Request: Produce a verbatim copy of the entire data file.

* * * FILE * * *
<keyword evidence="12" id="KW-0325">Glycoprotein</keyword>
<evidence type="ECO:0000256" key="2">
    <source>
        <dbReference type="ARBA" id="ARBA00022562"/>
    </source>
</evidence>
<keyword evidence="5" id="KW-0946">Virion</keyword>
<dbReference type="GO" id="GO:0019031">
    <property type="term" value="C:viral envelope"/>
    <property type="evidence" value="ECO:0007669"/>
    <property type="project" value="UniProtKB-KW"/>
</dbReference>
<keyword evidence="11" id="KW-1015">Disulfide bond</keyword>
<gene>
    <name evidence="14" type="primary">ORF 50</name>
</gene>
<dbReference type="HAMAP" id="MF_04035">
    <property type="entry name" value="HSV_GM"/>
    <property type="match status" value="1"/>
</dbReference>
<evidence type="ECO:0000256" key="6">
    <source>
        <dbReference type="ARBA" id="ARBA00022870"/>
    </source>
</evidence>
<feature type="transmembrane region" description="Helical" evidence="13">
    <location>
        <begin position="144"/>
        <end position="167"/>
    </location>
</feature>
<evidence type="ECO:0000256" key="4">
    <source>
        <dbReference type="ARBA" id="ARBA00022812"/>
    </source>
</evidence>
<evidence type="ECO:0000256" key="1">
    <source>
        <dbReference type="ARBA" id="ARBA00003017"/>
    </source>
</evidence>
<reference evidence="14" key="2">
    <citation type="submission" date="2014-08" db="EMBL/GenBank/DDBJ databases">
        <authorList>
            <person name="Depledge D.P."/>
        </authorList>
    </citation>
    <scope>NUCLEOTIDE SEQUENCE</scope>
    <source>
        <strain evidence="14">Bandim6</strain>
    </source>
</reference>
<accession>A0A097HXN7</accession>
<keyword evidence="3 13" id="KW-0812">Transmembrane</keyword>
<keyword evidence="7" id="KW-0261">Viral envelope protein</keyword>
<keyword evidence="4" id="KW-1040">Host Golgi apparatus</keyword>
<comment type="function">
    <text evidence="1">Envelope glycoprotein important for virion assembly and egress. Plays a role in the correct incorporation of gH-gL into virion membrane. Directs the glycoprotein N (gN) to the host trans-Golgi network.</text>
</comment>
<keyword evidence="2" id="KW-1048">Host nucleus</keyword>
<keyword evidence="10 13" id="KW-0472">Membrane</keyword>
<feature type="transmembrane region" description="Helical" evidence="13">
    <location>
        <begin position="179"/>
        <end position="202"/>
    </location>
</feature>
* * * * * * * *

<keyword evidence="12" id="KW-0325">Glycoprotein</keyword>
<evidence type="ECO:0000256" key="2">
    <source>
        <dbReference type="ARBA" id="ARBA00022562"/>
    </source>
</evidence>
<keyword evidence="5" id="KW-0946">Virion</keyword>
<dbReference type="GO" id="GO:0019031">
    <property type="term" value="C:viral envelope"/>
    <property type="evidence" value="ECO:0007669"/>
    <property type="project" value="UniProtKB-KW"/>
</dbReference>
<keyword evidence="11" id="KW-1015">Disulfide bond</keyword>
<gene>
    <name evidence="14" type="primary">ORF 50</name>
</gene>
<dbReference type="HAMAP" id="MF_04035">
    <property type="entry name" value="HSV_GM"/>
    <property type="match status" value="1"/>
</dbReference>
<evidence type="ECO:0000256" key="6">
    <source>
        <dbReference type="ARBA" id="ARBA00022870"/>
    </source>
</evidence>
<feature type="transmembrane region" description="Helical" evidence="13">
    <location>
        <begin position="144"/>
        <end position="167"/>
    </location>
</feature>
<evidence type="ECO:0000256" key="4">
    <source>
        <dbReference type="ARBA" id="ARBA00022812"/>
    </source>
</evidence>
<evidence type="ECO:0000256" key="1">
    <source>
        <dbReference type="ARBA" id="ARBA00003017"/>
    </source>
</evidence>
<reference evidence="14" key="2">
    <citation type="submission" date="2014-08" db="EMBL/GenBank/DDBJ databases">
        <authorList>
            <person name="Depledge D.P."/>
        </authorList>
    </citation>
    <scope>NUCLEOTIDE SEQUENCE</scope>
    <source>
        <strain evidence="14">Bandim6</strain>
    </source>
</reference>
<accession>A0A097HXN7</accession>
<keyword evidence="3 13" id="KW-0812">Transmembrane</keyword>
<keyword evidence="7" id="KW-0261">Viral envelope protein</keyword>
<keyword evidence="4" id="KW-1040">Host Golgi apparatus</keyword>
<comment type="function">
    <text evidence="1">Envelope glycoprotein important for virion assembly and egress. Plays a role in the correct incorporation of gH-gL into virion membrane. Directs the glycoprotein N (gN) to the host trans-Golgi network.</text>
</comment>
<keyword evidence="2" id="KW-1048">Host nucleus</keyword>
<keyword evidence="10 13" id="KW-0472">Membrane</keyword>
<feature type="transmembrane region" description="Helical" evidence="13">
    <location>
        <begin position="179"/>
        <end position="202"/>
    </location>
</feature>